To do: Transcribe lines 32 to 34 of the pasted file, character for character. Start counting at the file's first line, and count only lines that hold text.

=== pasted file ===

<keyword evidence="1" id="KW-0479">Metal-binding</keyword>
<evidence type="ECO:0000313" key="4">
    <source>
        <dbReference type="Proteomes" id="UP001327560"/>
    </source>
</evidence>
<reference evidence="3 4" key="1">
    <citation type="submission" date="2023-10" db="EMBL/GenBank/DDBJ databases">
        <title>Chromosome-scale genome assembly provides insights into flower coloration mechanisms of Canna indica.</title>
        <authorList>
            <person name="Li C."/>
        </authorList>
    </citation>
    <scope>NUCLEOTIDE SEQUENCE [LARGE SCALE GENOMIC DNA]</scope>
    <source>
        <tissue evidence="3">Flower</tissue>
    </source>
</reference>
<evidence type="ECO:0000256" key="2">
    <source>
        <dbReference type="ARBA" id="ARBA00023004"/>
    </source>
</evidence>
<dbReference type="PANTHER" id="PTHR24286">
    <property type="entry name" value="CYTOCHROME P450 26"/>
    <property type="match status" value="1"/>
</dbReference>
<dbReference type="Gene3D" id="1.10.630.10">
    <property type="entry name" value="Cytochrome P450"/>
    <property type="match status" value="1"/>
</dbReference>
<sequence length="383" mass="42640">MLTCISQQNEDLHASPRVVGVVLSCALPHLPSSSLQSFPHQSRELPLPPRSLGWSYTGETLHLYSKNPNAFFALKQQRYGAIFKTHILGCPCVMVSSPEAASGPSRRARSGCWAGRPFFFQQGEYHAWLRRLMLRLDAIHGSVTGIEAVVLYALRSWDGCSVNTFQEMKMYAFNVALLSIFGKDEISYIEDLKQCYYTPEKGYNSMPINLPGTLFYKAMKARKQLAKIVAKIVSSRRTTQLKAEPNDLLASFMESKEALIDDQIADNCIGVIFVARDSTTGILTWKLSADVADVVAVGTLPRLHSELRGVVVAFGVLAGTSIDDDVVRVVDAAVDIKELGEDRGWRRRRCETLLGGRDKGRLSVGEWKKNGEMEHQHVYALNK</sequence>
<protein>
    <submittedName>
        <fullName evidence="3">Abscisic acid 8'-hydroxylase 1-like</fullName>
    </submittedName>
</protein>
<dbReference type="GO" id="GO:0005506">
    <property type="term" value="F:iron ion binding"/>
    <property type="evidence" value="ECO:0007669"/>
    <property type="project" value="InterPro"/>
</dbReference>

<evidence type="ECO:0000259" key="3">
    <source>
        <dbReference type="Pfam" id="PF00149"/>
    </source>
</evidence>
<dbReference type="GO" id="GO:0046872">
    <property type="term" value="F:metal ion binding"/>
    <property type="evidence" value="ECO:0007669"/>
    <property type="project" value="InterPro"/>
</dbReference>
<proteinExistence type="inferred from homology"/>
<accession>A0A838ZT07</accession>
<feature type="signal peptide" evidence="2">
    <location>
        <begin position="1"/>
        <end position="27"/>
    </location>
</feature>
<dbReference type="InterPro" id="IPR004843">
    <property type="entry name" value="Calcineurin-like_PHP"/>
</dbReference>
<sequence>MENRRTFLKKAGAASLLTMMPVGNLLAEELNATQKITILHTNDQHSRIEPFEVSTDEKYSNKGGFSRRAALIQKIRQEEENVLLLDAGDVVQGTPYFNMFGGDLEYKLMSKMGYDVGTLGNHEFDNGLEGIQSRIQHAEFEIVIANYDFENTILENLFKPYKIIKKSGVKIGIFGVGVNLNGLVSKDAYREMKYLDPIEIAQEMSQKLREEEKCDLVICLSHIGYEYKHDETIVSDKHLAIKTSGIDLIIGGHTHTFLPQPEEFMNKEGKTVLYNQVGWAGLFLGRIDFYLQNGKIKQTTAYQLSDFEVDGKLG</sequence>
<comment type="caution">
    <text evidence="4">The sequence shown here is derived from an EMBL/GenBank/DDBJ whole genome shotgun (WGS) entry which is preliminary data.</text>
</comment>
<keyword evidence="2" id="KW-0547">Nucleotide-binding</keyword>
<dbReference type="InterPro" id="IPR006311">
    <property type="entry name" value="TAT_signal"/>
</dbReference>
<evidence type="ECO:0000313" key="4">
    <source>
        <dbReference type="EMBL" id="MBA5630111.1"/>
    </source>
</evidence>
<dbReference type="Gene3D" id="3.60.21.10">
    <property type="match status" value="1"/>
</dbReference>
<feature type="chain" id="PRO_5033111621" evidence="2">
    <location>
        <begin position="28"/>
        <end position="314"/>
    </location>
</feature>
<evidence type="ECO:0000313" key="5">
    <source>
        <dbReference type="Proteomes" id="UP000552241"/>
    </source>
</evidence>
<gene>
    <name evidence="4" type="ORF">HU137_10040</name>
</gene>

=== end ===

<sequence length="383" mass="42640">MLTCISQQNEDLHASPRVVGVVLSCALPHLPSSSLQSFPHQSRELPLPPRSLGWSYTGETLHLYSKNPNAFFALKQQRYGAIFKTHILGCPCVMVSSPEAASGPSRRARSGCWAGRPFFFQQGEYHAWLRRLMLRLDAIHGSVTGIEAVVLYALRSWDGCSVNTFQEMKMYAFNVALLSIFGKDEISYIEDLKQCYYTPEKGYNSMPINLPGTLFYKAMKARKQLAKIVAKIVSSRRTTQLKAEPNDLLASFMESKEALIDDQIADNCIGVIFVARDSTTGILTWKLSADVADVVAVGTLPRLHSELRGVVVAFGVLAGTSIDDDVVRVVDAAVDIKELGEDRGWRRRRCETLLGGRDKGRLSVGEWKKNGEMEHQHVYALNK</sequence>
<protein>
    <submittedName>